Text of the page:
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Aseptic Necrosis of the Hip
(Osteonecrosis, Avascular Necrosis, Ischemic Necrosis, Osteochondritis Dessicans)

Definition:
Aseptic necrosis of the hip is the death of bone tissue in the head of the femur due to an inadequate blood supply.

Certain bones have a fragile blood supply. The head of the femur in the hip joint is the most likely to suffer loss of blood supply and consequent tissue death. Unidentified and uncorrected it will progress to deformity, causing pain and a limp.

Causes:
Any event or condition that damages the arteries that feed the head of the femur raises the risk of aseptic necrosis. The most common events are fractures in the upper femur and dislocations of the hip. Other causes reduce the blood supply by occluding or compressing the blood vessels.

There is a specific type of aseptic necrosis of the hip called Legg-Calvé-Perthes disease that affects the growth plate at the upper end of the femur in children, most commonly boys age 5-10 years old.

Risk Factors:
The following factors increase your chances of developing aseptic necrosis of the hip. If you have or have had any of these risk factors, tell your doctor:

  • Femoral neck fractures
  • Dislocation of the hip
  • Radiation therapy
  • Prolonged or repeated use of cortisone-like drugs
  • Decompression sickness
  • Sickle cell disease
  • Gaucher’s disease
Symptoms:
The few symptoms of aseptic necrosis of the hip are nonspecific and may be caused by other, less serious health conditions. If you experience one of them and are at risk for aseptic necrosis of the hip, see your physician.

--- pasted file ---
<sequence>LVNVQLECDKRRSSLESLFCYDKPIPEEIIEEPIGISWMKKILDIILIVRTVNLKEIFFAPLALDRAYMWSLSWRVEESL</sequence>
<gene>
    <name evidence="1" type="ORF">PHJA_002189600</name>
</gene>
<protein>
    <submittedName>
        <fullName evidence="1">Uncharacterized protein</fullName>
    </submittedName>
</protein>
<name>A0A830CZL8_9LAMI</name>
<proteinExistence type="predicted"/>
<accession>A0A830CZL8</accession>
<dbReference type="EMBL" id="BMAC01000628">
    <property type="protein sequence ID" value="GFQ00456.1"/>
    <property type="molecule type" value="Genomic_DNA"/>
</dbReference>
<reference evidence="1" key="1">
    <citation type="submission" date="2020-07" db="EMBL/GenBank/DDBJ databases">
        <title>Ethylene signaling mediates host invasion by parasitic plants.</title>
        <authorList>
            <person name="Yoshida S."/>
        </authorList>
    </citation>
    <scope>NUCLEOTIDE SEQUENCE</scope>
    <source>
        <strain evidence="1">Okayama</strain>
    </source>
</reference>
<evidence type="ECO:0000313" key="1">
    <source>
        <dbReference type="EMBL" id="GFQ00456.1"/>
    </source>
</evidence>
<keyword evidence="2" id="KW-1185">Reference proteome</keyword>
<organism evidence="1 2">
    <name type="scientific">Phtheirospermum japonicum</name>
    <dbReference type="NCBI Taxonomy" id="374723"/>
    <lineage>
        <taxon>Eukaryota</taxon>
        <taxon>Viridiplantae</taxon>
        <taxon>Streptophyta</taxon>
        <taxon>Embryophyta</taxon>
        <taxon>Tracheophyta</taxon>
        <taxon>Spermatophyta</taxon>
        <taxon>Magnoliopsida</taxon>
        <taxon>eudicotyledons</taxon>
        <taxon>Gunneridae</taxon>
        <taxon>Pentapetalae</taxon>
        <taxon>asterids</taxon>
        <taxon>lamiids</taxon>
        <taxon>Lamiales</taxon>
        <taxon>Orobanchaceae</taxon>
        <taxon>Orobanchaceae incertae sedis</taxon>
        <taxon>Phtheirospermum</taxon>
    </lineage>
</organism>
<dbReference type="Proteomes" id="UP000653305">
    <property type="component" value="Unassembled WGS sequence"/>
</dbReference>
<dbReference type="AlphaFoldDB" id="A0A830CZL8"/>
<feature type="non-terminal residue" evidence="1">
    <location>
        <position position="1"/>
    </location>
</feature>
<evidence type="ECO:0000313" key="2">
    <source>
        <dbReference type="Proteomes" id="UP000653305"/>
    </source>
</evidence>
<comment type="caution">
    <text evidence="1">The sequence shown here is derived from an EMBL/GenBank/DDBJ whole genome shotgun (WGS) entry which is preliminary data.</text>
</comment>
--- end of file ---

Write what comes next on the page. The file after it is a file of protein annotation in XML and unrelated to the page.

• Hip pain
  • Knee pain (pain in the hip is sometimes “referred” to the knee.)
  • Limping
Diagnosis:
Your doctor will ask about your symptoms and medical history, and perform a physical exam. If the diagnosis is suspected you will be referred to an orthopedic surgeon.

Tests may include the following:

  • X-ray–a test that uses radiation to take a picture of structures inside the body, especially bones
    • When the disease is seen on an x-ray it is usually too advanced to reverse with treatment.
  • CT Scan–a type of x-ray that uses a computer to take pictures of structures inside the body
  • Radioisotope Bone Scan
    • A bone scan is quite sensitive but nonspecific.
  • MRI Scan–a test that uses magnetic waves to make pictures of structures inside the body
    • An MRI scan is the most useful test and can detect the condition early enough to begin effective treatment.
Treatment:
Talk with your doctor about the best treatment plan for you. Treatment options include the following:

Conservative Treatment
Taking over-the-counter pain relievers and performing nonweight bearing exercise when healing from hip damage may prevent or minimize disease progression.

Surgery
There are several surgical procedures used to treat aseptic necrosis of the hip. The choice depends upon the extent of disease and the age and health status of the patient. Bone grafts, decompression of the inside of the bone, realignment of the bone, and prosthetic hip replacement are all available.

Prevention:
To help reduce your chances of getting aseptic necrosis of the hip, take the following steps:
  • Minimize the dose and duration of cortisone-like drugs
  • Avoid decompression disease when diving underwater
Please be aware that this information is provided to supplement the care provided by your physician. It is neither intended nor implied to be a substitute for professional medical advice. CALL YOUR HEALTHCARE PROVIDER IMMEDIATELY IF YOU THINK YOU MAY HAVE A MEDICAL EMERGENCY. Always seek the advice of your physician or other qualified health provider prior to starting any new treatment or with any questions you may have regarding a medical condition.
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